Dental dams, also known as “cavity dams,” are specialized forms of dental protective gear for use in and around the oral cavity. They prevent teeth and other tissues from being damaged by dental instruments such as drills, grinding stones, or wire combs. These protective devices are used for various dental procedures such as root canal treatments, periodontal treatment, dental implants, porcelain veneers, and orthodontic treatment. There are many types of dental dams available for different purposes, including: countertop dams for patient bridges, houses, and root canals. The following paragraphs below describe the basic parts of a dental dam, the basic purposes for which they are used, and some typical recommendations for maintenance and care.
What are dental dams? Dams, also called “cavity dams” or “rubber dams,” are primarily used to prevent teeth from being damaged by dental instruments. Dams may be used for a variety of purposes, including: countertop dams for patient bridges, houses, and root canals. Dams are also used to prevent dental materials (such as fillings or crowns) from sliding forward and out of place during oral surgery. Common materials included in dental dams include polyurethane, silicone, and latex.
Why are we using dental dams to prevent the spread of disease? Dental dams are important for many reasons. First, they help prevent the transmission of infection from one patient to another. For example, if a person has an open wound on their hand that is bleeding but only uses dental dams to “cure” the wound so that it does not leak blood, it would be difficult for the patient to consume regular food or drink blood regularly. Thus, curing the wound would allow the patient to receive contaminated food or drinkable fluids.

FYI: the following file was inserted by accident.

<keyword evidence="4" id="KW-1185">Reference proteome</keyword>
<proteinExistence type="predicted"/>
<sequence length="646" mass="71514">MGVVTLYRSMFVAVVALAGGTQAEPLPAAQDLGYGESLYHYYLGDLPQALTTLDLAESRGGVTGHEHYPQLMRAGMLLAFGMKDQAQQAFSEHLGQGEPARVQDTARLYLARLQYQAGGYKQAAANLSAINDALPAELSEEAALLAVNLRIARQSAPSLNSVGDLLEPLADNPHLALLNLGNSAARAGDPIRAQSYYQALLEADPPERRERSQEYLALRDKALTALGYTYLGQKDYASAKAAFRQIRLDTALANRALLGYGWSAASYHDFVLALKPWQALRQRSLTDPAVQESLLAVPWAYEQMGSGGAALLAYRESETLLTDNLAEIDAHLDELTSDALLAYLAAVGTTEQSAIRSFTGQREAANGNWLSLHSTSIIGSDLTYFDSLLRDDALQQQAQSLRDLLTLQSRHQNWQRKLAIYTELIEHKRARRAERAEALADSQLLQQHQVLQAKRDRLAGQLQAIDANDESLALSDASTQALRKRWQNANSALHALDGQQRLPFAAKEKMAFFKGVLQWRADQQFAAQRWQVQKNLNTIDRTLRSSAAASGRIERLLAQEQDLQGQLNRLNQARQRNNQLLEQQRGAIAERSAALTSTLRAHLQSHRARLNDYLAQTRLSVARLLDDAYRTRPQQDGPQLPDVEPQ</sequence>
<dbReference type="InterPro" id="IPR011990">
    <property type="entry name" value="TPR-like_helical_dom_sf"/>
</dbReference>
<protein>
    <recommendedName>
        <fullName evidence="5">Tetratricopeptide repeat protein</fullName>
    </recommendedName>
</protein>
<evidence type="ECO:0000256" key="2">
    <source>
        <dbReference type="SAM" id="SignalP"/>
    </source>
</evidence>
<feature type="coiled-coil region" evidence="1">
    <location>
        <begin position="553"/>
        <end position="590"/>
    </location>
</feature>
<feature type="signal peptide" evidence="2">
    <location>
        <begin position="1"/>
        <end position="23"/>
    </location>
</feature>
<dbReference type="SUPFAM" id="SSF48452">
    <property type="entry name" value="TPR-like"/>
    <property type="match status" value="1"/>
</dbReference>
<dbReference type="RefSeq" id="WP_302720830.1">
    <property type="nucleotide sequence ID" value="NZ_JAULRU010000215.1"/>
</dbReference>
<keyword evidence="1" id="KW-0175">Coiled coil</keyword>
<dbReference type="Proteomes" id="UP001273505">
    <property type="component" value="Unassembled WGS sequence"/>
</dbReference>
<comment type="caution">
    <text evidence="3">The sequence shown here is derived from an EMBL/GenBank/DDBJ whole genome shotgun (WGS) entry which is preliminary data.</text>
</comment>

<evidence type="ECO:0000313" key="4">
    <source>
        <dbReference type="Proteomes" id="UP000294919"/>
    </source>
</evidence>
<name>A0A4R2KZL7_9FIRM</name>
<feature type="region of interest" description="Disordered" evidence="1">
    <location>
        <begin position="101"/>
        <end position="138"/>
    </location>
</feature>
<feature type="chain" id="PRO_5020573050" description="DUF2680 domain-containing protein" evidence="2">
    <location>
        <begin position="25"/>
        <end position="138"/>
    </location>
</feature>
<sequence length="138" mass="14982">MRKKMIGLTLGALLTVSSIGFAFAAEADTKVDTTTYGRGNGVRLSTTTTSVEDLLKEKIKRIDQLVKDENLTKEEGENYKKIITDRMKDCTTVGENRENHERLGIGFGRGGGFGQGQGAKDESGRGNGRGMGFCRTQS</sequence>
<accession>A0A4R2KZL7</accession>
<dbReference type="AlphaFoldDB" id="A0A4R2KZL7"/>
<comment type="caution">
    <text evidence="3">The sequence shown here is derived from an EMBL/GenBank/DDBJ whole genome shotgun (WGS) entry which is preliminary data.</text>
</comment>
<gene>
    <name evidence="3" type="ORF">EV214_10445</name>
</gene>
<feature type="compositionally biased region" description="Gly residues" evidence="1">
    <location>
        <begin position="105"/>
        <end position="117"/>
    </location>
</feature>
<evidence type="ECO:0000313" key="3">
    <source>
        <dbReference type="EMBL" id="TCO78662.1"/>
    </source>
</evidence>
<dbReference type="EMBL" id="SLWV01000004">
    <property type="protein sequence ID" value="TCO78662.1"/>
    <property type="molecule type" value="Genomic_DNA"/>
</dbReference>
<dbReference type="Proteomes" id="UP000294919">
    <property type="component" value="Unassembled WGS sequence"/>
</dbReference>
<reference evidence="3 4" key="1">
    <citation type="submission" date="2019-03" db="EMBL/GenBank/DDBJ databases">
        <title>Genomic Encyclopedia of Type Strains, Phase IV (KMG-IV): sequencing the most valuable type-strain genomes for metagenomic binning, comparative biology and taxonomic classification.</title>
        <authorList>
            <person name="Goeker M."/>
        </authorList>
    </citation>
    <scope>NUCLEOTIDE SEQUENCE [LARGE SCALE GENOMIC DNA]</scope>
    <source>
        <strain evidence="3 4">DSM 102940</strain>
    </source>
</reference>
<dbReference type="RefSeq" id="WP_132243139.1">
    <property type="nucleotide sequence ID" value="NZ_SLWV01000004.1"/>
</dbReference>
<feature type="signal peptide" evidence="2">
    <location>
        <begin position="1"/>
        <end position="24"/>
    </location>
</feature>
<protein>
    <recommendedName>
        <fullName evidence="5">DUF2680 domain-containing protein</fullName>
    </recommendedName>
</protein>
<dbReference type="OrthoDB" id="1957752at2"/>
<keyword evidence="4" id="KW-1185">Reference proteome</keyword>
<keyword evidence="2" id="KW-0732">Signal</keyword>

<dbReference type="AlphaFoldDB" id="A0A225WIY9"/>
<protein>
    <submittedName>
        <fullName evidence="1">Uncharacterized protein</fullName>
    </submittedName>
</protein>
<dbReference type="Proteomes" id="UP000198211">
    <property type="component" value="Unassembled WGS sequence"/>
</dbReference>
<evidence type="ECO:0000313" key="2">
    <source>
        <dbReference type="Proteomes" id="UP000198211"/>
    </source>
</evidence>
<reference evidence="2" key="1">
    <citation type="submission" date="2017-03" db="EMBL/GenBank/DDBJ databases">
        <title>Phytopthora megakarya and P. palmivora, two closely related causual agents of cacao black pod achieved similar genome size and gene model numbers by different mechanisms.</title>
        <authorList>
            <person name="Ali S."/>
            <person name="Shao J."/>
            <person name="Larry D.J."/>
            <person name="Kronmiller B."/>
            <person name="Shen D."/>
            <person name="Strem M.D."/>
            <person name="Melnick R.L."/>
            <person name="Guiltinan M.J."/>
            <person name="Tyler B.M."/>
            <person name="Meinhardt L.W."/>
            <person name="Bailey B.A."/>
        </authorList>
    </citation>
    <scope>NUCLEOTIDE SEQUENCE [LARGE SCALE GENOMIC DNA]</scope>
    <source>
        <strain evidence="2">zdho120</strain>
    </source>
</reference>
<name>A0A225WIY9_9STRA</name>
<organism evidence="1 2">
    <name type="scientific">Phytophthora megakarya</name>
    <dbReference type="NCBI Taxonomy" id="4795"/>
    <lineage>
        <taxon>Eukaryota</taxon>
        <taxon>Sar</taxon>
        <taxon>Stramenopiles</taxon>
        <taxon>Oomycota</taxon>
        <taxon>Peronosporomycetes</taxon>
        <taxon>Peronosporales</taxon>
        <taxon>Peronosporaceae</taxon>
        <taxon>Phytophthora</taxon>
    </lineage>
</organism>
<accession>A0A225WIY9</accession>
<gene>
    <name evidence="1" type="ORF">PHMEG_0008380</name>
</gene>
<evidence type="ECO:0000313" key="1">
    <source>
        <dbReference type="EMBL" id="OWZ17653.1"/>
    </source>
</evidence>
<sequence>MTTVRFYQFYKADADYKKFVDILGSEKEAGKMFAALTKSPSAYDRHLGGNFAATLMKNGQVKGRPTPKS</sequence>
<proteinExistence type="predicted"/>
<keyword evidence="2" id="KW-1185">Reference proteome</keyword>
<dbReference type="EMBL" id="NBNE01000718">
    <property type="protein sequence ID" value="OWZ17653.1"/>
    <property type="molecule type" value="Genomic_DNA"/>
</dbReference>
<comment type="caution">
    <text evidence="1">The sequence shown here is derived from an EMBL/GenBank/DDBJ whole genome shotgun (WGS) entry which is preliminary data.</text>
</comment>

Second, dental dams provide a barrier between the body and the condom, ensuring that the body of any partner is protected from bloodborne diseases. For example, HIV cannot enter the body of a man who is wearing a dental dam, nor can cervical cancer cells. Condoms do not cover the vagina or anus, so a man who engages in oral sex with a woman who is at high risk would have to rely on a condom. By using dental dams, the man is guaranteed protection from blood borne pathogens, as well as from passing infectious diseases to his partner.
Finally, dental dams are convenient and practical. They usually square or rectangular, fit inside an everyday rubber glove, and are designed to be inserted and removed easily. One condom can be used for multiple partners, and multiple condoms can be stored side by side. Since condoms are typically square or rectangular, a woman would not have to discard old condoms, as can a man have to when using lube.
What are dental dams? So why are they important? As mentioned earlier, many STDs could be transmitted through vaginal, oral or anal sex, especially when one partner is not tested and practices unprotected sex. However, dental dams prevent HIV and genital infections from spreading during intercourse, as well as decreasing the risk of getting lacerations and cuts during oral sex. Furthermore, polyurethane dental dams are available at retail stores and can be used with condoms, making them even more convenient than ever.